Could your daily cuppa be ruining your smile?

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Britain is a nation of tea aficionados, but our love affair with the nectar-like liquid could soon come to an end if image-conscious tea drinkers start putting their smiles first. Most of us know that drinking coffee can stain our teeth, but did you know that tea can actually be worse than coffee, as it contains more staining agents?

Most of us assume that tea is a healthier option than coffee, and when it comes to staining, it would seem logical that coffee would do more damage due to its darker colour. However, the unique complex of chemicals in tea can do more harm than coffee if you’re trying to maintain a pristine white smile. Tea contains acids, chromogens and tannins, which come together to form a pretty dangerous cocktail where the whiteness of the teeth is concerned.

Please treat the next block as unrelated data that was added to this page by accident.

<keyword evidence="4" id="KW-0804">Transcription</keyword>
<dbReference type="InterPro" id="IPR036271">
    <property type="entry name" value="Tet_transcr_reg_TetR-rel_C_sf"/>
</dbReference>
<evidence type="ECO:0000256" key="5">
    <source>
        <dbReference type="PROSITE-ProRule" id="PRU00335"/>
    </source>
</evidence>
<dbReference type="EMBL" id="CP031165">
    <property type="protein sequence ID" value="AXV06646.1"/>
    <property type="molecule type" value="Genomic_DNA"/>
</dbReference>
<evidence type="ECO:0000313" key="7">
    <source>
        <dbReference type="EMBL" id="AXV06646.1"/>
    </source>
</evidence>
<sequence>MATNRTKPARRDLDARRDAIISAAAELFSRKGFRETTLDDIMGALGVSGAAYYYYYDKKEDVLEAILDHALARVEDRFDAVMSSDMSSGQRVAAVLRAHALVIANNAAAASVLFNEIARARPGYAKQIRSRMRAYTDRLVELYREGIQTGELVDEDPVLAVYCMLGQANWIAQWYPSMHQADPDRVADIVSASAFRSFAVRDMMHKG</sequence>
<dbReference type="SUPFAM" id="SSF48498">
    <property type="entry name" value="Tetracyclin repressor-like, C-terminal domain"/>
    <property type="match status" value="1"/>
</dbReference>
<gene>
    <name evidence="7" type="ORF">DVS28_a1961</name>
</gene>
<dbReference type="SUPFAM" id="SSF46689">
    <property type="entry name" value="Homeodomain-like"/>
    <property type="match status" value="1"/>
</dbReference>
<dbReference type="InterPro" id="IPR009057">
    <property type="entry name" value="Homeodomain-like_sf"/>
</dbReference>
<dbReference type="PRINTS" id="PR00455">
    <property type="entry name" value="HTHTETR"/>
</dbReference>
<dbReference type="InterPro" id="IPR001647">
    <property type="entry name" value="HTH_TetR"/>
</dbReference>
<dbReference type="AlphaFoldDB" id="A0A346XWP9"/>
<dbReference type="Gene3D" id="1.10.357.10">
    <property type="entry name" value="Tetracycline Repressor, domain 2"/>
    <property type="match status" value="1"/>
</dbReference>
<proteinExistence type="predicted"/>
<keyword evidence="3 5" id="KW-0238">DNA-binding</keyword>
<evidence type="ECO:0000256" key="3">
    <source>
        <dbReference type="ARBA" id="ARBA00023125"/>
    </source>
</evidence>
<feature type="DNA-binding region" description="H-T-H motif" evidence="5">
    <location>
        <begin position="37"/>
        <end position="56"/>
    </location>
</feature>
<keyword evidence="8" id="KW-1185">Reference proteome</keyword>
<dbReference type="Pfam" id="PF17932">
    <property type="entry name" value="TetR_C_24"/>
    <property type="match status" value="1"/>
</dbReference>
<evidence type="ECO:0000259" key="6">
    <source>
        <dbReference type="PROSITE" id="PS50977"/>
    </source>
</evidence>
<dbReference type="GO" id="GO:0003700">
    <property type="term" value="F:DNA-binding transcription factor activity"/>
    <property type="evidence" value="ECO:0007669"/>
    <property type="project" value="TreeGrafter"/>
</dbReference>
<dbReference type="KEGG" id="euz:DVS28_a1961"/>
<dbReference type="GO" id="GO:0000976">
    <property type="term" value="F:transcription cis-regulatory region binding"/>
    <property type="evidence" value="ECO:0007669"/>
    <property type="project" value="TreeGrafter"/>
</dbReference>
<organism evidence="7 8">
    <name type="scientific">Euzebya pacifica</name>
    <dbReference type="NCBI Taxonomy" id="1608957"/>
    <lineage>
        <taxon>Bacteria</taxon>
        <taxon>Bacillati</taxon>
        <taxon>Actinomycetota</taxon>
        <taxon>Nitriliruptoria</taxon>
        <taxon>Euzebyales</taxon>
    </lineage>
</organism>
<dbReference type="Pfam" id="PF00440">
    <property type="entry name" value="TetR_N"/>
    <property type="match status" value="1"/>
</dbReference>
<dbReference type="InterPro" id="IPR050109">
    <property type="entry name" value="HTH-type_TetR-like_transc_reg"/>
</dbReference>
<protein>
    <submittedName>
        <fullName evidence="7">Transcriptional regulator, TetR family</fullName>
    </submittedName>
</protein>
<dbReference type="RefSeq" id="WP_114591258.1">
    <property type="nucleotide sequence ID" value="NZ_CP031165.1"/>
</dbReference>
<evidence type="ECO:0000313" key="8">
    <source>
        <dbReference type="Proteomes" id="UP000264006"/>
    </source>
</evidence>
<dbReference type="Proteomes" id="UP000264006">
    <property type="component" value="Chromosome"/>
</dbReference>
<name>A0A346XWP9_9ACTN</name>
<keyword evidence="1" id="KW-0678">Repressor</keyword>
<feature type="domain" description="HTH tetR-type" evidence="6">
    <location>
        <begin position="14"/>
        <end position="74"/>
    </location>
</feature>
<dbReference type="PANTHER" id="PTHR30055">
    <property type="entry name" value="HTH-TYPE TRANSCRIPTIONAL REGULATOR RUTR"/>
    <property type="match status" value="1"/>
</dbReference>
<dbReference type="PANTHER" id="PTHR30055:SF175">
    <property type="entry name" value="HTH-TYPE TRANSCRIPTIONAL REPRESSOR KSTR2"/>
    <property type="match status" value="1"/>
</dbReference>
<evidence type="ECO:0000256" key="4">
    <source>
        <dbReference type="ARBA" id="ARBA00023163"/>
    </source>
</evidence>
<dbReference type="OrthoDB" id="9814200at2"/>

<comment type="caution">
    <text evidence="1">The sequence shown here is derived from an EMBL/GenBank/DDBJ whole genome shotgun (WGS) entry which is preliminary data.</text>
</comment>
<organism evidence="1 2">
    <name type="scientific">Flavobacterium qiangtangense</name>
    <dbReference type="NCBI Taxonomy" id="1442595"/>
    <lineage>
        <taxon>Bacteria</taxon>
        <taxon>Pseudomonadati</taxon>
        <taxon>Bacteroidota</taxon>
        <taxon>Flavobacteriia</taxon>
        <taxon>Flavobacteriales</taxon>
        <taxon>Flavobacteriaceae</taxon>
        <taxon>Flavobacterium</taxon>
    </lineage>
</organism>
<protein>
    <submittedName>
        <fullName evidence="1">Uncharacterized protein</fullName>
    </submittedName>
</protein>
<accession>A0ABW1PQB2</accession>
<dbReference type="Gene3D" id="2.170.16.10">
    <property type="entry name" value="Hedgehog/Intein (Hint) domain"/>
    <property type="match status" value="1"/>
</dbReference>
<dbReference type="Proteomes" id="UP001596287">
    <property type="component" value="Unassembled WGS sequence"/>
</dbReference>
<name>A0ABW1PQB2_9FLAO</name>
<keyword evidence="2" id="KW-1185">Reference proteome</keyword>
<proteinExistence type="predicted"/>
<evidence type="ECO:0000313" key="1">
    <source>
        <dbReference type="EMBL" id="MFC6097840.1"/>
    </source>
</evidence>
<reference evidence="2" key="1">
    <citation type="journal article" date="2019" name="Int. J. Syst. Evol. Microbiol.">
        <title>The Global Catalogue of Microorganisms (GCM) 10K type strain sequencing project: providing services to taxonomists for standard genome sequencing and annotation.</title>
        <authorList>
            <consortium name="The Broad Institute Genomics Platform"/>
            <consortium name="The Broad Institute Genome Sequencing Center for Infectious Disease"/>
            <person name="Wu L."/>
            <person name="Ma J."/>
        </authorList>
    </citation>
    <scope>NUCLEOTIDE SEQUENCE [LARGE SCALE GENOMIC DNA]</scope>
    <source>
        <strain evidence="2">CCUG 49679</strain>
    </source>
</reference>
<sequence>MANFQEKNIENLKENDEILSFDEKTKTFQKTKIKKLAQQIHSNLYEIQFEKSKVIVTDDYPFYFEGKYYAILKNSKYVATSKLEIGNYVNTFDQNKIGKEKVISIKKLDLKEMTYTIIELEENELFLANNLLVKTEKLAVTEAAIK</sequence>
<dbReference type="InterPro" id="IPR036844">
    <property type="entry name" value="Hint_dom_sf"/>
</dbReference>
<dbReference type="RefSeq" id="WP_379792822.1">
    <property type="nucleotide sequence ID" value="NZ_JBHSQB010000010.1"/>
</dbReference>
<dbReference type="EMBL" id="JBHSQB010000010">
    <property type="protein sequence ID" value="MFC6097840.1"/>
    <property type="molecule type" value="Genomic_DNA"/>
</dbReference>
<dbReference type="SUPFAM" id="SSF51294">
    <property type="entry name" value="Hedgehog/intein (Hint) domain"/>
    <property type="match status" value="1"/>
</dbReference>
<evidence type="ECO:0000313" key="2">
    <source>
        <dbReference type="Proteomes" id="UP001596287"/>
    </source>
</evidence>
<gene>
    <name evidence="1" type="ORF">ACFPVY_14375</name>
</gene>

Tannins, which are also found in wine, don’t actually stain the enamel, but they pave way for chromogens to do the job. Chromogens produce colours when they are exposed to air, and they are used in dyes. Although coffee contains both tannins and chromogens, the quantities are much lower than they are in tea.

If you are an avid tea drinker and you don’t want to suffer the staining consequences, dentists recommend using a straw or rinsing your mouth with water after drinking. It’s not all doom and gloom if you’re a tea fan. Studies have shown that both black and green tea can help to reduce the risk of gum disease.

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